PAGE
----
UK ditches healthcare coverage for pensioners moving to EU after Brexit transition

The dream of many British pensioners to retire in a Mediterranean country may be crushed by the new Brexit reality. Under a proposal by the British government, from January 2021 the UK will no longer reimburse healthcare for pensioners who move to EU countries.

The draft negotiating text on the future relationship with the EU published in May also cuts social security benefits for people who move between the UK and the EU from next year. These benefits include the possibility to receive carer allowances or to aggregate periods of contributions to be entitled to unemployment allowances.

The proposals concern only people who will move between the UK and the EU after the Brexit transition period, which ends on December 31st, 2020. EU nationals in the UK and British nationals in the EU before that date, and their family members, are protected by the withdrawal agreement and will continue to benefit from the current system. Separate rules, similar to the EU’s, also apply to people moving between the UK and Ireland.

How the EU system works

EU social security regulations cover cash benefits, such as pensions, and healthcare, for people moving across the countries of the European Economic Area and Switzerland.

EU member states remain responsible for their own social security systems, but the EU coordination provides a common framework for people who, over their lifetime, are exposed to multiple systems. The idea is to remove financial and bureaucratic obstacles that individuals would face when dealing with different systems, so they are not penalized nor discouraged from moving.

These common rules are based on four principles: the one country principle, so that a person is liable to the social security system of only one country at a time; the non-discrimination principle, so that people moving to another EU country have the same rights and obligations as nationals of that country; the aggregation principle, so that periods of insurance, employment or residence in other EU states are taken into account when determining a person’s eligibility for benefits; and the exportability principle, so that people can continue receiving benefits even if they move to another member state.

EU rules also define which country is responsible for the social security of people sent to work temporarily in another member state (posted workers), and of people who live in a country and work in another (frontier workers).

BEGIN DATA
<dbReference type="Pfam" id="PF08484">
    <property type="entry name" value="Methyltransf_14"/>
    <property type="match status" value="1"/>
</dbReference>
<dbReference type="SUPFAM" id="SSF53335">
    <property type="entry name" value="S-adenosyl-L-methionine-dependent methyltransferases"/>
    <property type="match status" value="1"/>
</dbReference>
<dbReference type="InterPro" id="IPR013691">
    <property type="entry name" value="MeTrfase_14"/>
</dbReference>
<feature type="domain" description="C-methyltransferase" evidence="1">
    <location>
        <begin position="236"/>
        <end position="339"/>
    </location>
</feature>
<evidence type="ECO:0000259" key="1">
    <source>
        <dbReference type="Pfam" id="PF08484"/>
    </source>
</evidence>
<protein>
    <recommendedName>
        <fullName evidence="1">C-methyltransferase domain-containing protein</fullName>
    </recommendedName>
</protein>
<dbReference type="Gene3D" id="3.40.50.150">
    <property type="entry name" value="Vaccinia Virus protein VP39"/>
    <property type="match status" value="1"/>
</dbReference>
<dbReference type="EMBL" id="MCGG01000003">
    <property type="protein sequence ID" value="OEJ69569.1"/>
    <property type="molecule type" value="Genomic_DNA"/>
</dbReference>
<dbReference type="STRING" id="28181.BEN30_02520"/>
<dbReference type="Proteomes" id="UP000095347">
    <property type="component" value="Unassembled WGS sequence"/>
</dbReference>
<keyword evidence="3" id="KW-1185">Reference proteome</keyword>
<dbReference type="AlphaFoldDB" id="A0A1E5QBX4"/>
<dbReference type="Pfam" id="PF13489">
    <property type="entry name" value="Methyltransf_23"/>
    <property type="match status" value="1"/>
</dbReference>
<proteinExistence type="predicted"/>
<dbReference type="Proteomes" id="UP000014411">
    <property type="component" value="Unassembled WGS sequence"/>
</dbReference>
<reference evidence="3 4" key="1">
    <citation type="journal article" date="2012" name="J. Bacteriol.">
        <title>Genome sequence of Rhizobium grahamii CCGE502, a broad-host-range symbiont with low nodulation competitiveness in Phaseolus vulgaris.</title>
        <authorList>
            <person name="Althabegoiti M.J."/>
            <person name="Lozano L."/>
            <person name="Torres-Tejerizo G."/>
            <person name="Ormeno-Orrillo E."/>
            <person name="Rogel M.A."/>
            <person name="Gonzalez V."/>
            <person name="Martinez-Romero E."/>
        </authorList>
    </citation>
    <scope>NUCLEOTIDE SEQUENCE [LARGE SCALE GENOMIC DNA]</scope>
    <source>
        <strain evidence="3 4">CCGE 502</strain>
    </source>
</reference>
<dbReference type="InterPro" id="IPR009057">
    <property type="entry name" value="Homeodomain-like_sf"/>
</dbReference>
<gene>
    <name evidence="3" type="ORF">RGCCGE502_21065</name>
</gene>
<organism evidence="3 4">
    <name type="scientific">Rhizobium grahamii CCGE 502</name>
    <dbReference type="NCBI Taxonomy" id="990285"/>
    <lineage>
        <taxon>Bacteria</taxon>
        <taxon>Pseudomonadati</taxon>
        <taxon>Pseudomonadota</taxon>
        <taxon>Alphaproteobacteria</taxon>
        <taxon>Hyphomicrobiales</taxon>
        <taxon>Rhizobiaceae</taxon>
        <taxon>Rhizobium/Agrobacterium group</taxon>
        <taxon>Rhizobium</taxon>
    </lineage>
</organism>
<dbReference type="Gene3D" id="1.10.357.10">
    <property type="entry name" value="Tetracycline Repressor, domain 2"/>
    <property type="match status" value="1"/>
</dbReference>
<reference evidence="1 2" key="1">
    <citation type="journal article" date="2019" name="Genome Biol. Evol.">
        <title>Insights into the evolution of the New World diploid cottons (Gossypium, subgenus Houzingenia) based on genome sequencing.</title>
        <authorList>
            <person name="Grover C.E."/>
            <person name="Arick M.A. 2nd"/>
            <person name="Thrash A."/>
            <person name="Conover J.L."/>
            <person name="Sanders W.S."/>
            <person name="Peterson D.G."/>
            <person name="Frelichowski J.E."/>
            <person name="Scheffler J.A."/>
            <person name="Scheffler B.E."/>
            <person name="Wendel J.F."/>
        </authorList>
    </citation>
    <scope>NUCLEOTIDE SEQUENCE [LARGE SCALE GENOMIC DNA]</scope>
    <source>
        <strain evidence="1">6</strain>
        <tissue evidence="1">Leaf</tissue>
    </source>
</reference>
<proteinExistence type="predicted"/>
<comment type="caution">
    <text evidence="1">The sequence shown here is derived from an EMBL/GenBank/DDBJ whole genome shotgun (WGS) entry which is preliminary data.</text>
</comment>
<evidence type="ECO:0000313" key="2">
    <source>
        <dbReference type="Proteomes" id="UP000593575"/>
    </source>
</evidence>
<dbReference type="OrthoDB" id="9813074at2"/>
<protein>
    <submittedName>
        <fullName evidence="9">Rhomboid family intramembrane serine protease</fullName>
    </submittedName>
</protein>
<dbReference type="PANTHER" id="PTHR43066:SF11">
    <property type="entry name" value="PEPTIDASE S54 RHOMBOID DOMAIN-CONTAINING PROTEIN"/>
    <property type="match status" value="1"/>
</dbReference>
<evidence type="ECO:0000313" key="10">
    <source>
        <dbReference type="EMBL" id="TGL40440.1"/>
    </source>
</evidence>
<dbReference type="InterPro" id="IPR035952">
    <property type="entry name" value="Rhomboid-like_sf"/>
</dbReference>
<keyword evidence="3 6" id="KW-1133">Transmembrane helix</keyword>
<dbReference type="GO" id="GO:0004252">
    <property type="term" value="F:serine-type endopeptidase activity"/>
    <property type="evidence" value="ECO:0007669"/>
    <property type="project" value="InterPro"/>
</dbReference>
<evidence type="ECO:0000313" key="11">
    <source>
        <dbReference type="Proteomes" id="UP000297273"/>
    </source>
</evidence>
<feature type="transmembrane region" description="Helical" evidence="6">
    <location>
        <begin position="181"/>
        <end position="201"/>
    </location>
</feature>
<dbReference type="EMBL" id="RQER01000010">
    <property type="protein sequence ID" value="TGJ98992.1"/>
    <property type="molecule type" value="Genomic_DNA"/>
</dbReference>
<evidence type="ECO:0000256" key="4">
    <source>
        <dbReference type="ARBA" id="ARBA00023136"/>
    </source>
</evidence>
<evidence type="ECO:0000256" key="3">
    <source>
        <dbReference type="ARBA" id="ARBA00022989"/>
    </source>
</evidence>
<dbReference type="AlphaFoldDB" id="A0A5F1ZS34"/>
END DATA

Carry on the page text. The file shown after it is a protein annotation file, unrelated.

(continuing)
All this is supported by administrative links by which countries exchange information, share data and resolve disputes.

Friends without benefits

With the political declaration attached to the withdrawal agreement, the EU and the UK committed to “consider” social security coordination in future arrangements.

The EU published on March 18th a draft treaty, proposing to continue the existing coordination on pensions. The EU also aims to maintain existing rules for sickness, maternity and paternity, unemployment, accidents at work and occupational diseases, invalidity, survivors’, death grants, pre-retirement, family and old age benefits. However, these would cover only pensioners, researchers, students, trainees, people on youth exchanges and their family members. There are no provisions for the self-employed, for example.

The British government responded on May 19th with a series of legal texts expressing its desiderata for the future relationship, including a draft social security coordination agreement. This covers old age pensions, but excludes other cash benefits.

In short, old age pensions are the only benefit for which both the UK and the EU intend to continue the current system.

The reason of the UK approach is explained in a government statement of February 27th. The British government said it would seek similar arrangements to those the UK has with non-EU countries. In addition, the UK does not want to refer to the EU Court for Justice for the resolution of disputes.

But Adrian Berry, immigration barrister at Garden Court Chambers in London, told Europe Street that “bilateral treaties, like that with Australia, are nowhere near as sophisticated as the EU social security system” and that British nationals will be disadvantaged in EU member states.